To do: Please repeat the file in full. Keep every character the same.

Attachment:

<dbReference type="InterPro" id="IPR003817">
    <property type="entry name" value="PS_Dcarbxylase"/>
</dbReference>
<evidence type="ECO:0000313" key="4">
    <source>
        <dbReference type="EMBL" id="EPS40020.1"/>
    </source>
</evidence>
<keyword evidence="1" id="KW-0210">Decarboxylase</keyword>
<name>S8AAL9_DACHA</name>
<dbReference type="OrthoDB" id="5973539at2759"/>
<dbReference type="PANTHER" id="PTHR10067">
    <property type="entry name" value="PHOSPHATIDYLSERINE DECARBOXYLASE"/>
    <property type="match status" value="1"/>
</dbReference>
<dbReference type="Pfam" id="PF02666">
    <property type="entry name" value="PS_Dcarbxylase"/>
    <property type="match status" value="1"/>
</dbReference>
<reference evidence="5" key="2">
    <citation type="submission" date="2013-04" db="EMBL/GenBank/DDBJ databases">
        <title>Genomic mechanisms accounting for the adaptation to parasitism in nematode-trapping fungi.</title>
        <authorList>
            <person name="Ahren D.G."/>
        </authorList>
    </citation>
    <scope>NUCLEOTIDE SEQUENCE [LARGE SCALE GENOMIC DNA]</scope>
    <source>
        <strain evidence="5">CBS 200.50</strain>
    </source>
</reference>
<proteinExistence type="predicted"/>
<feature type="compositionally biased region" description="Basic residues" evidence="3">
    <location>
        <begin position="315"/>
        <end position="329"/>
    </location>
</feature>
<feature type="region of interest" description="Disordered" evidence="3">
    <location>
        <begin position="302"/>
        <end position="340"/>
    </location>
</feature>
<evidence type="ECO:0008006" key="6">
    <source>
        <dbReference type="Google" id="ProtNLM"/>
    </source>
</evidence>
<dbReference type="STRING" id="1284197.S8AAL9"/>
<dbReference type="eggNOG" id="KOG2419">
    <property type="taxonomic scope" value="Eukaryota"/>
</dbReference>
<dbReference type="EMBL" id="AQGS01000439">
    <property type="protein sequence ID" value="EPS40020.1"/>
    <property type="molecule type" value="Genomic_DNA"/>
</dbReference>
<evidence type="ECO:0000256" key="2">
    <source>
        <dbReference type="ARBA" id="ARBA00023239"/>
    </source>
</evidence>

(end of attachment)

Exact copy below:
<dbReference type="InterPro" id="IPR003817">
    <property type="entry name" value="PS_Dcarbxylase"/>
</dbReference>
<evidence type="ECO:0000313" key="4">
    <source>
        <dbReference type="EMBL" id="EPS40020.1"/>
    </source>
</evidence>
<keyword evidence="1" id="KW-0210">Decarboxylase</keyword>
<name>S8AAL9_DACHA</name>
<dbReference type="OrthoDB" id="5973539at2759"/>
<dbReference type="PANTHER" id="PTHR10067">
    <property type="entry name" value="PHOSPHATIDYLSERINE DECARBOXYLASE"/>
    <property type="match status" value="1"/>
</dbReference>
<dbReference type="Pfam" id="PF02666">
    <property type="entry name" value="PS_Dcarbxylase"/>
    <property type="match status" value="1"/>
</dbReference>
<reference evidence="5" key="2">
    <citation type="submission" date="2013-04" db="EMBL/GenBank/DDBJ databases">
        <title>Genomic mechanisms accounting for the adaptation to parasitism in nematode-trapping fungi.</title>
        <authorList>
            <person name="Ahren D.G."/>
        </authorList>
    </citation>
    <scope>NUCLEOTIDE SEQUENCE [LARGE SCALE GENOMIC DNA]</scope>
    <source>
        <strain evidence="5">CBS 200.50</strain>
    </source>
</reference>
<proteinExistence type="predicted"/>
<feature type="compositionally biased region" description="Basic residues" evidence="3">
    <location>
        <begin position="315"/>
        <end position="329"/>
    </location>
</feature>
<feature type="region of interest" description="Disordered" evidence="3">
    <location>
        <begin position="302"/>
        <end position="340"/>
    </location>
</feature>
<evidence type="ECO:0008006" key="6">
    <source>
        <dbReference type="Google" id="ProtNLM"/>
    </source>
</evidence>
<dbReference type="STRING" id="1284197.S8AAL9"/>
<dbReference type="eggNOG" id="KOG2419">
    <property type="taxonomic scope" value="Eukaryota"/>
</dbReference>
<dbReference type="EMBL" id="AQGS01000439">
    <property type="protein sequence ID" value="EPS40020.1"/>
    <property type="molecule type" value="Genomic_DNA"/>
</dbReference>
<evidence type="ECO:0000256" key="2">
    <source>
        <dbReference type="ARBA" id="ARBA00023239"/>
    </source>
</evidence>